And the bride wore…


If there is one important lesson to be learned from Don’t Tell The Bride (OK, who are we kidding, there are many), it is this: it is all about the dress. On countless occasions, brides have screamed, cried and even questioned the marriage itself at the first sight of satin or glimpse of gossamer. Sure, there have been some truly horrific offerings, boldly chosen by sheepish-looking fiancées desperate to please. There have been fishtails, cutouts, high-low hemlines and all manner of sartorial sins committed on the way to the altar. But the fact of the matter is, you just don’t come between a bride and her dress.

The bridal business is something that has captured the hearts and pocket books of young girls and their families ever since people could afford such extravagances. From cream Victorian lace to blood-red silk in the 1930s, the opulent and lavish collection currently on show at the Victoria & Albert Museum, Wedding Dresses 1775-2014, is enough to coax even Bianca Jagger into a corset. But although this is the stuff of fashion fantasy, these dresses do have something real to say. They may be glad rags, but this is no laughing matter. For all their romanticism, the frocks in this exhibition show us that wedding dresses have always been about making a serious statement, whether about wealth, status or style.

For example, in the 18th century, the colour white was apparently a symbol of wealth and connection to the court. In the 19th century, it came to represent purity and virginity. We may have less of a social statement to make these days, and standing a few feet from one’s grandmother certainly isn’t the time to be broadcasting one’s sexual history, but where you fall on eggshell versus ecru can still be very revealing. So what does your choice of wedding dress say about you?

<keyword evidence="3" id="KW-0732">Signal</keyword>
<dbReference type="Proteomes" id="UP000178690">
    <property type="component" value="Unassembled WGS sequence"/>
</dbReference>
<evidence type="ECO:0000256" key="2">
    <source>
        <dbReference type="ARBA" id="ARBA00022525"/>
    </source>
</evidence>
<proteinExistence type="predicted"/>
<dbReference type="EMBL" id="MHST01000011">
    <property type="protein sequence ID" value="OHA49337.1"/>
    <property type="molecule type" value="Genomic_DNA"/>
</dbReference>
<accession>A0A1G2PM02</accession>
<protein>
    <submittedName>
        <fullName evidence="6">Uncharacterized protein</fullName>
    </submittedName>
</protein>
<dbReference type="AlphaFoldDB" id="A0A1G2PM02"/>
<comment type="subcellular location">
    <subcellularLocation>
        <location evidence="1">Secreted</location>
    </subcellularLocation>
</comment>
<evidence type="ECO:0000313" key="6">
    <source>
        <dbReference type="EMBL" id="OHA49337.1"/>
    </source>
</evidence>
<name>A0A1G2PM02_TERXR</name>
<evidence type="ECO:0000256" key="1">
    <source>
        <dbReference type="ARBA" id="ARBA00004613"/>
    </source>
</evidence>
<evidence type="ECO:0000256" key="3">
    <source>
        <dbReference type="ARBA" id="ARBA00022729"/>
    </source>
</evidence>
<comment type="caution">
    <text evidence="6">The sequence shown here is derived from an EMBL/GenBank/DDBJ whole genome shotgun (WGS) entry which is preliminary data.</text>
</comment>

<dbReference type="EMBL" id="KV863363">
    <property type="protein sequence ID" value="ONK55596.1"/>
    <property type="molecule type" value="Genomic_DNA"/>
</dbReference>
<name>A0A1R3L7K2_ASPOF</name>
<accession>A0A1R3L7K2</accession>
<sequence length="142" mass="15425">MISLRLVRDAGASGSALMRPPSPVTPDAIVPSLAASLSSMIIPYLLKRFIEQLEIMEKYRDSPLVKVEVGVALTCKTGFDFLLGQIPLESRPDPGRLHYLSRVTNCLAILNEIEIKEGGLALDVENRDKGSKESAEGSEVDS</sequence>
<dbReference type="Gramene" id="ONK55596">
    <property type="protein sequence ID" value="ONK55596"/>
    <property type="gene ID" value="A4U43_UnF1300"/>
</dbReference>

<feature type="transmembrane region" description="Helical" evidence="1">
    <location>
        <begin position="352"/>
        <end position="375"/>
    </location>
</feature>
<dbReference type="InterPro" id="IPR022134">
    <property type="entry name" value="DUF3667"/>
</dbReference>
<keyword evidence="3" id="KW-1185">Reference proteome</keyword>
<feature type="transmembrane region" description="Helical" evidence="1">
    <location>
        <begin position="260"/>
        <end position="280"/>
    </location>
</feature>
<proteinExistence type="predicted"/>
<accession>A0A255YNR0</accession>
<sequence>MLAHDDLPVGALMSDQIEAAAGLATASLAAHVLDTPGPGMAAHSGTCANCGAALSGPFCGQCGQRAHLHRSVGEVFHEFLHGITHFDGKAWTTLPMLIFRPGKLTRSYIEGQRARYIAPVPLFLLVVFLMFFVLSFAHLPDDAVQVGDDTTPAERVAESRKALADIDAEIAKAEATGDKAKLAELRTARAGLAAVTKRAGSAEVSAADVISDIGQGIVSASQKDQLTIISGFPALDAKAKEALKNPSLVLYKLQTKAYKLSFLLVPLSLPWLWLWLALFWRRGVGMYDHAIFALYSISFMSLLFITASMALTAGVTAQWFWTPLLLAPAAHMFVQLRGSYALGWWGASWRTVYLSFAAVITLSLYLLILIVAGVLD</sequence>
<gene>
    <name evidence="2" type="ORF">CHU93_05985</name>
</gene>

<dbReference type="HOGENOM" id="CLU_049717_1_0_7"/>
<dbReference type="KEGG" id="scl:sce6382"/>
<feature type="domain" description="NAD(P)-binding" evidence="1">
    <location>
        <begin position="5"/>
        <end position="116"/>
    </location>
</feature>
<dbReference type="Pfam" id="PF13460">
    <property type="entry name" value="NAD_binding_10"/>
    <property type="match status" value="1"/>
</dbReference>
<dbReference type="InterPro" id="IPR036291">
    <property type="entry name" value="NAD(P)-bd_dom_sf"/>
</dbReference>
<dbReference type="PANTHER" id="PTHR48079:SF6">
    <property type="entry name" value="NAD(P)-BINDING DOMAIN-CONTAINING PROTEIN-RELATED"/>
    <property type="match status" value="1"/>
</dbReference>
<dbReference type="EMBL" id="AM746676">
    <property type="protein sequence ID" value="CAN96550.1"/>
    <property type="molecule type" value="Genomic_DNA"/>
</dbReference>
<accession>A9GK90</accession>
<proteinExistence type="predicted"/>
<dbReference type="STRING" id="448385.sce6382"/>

The way I see it, brides on their wedding day fall into three distinct camps. The first: those engulfed in a sea of tulle, possibly wearing Wang, probably unable to fit through standard doorframes. This bride most likely has a mood board stashed somewhere and will inexplicably manage not to get spills on her train, despite it covering the surface area of a small European country. This girl may orgasm over organza, but she’s no fool, she’s had this wedding sussed since she was six years old.

Then there is the bride you can’t help but look at on account of the sculptural headdress/bright red hip bustles/thigh-high boots she is sporting. This bride wants you to look. And knows you know she wants you to look. The wedding invite has a hashtag and the groom may or may not have choreographed a dance routine. If this girl’s outfit could speak, it would say: “Hell yes, I do.”

The third group consists of those brides who eschew the traditional dress-veil formula and opt for a trouser suit, skirt suit or something short and unfussy. This type of bride would sooner drink non-organic coffee than get married in a church, or inside for that matter. It doesn’t matter what colour the outfit is really, as long as she can wear it with brogues come winter.

But whether you are a traditionalist, an exhibitionist or a modernist, the great thing about getting married in western society today is choice. And who’s to say you can’t be all three of the above? A crisp white tux with a canary yellow cape? Yes, please. Frou-frou frills and flats? Go for it. Unlike our sisters of yore, so beautifully represented by the collection at the V & A, we are not constrained by convention and forced into sleeves or corsets. By all means embrace some whalebone, but I will be squeezing myself into Spanx come my big day, thank you very much. Tyrannical mothers or mothers-in-law aside, we have the freedom to wear whatever we damn well please on our big day. Wear virginal shades, don daring red or, hell, even go all Tracy Emin and wear a dress embroidered with the names of everyone you have ever slept with. That’s sure to make for some interesting wedding photos. But one thing’s for sure when it comes to today’s bride; it’s certainly not all white.

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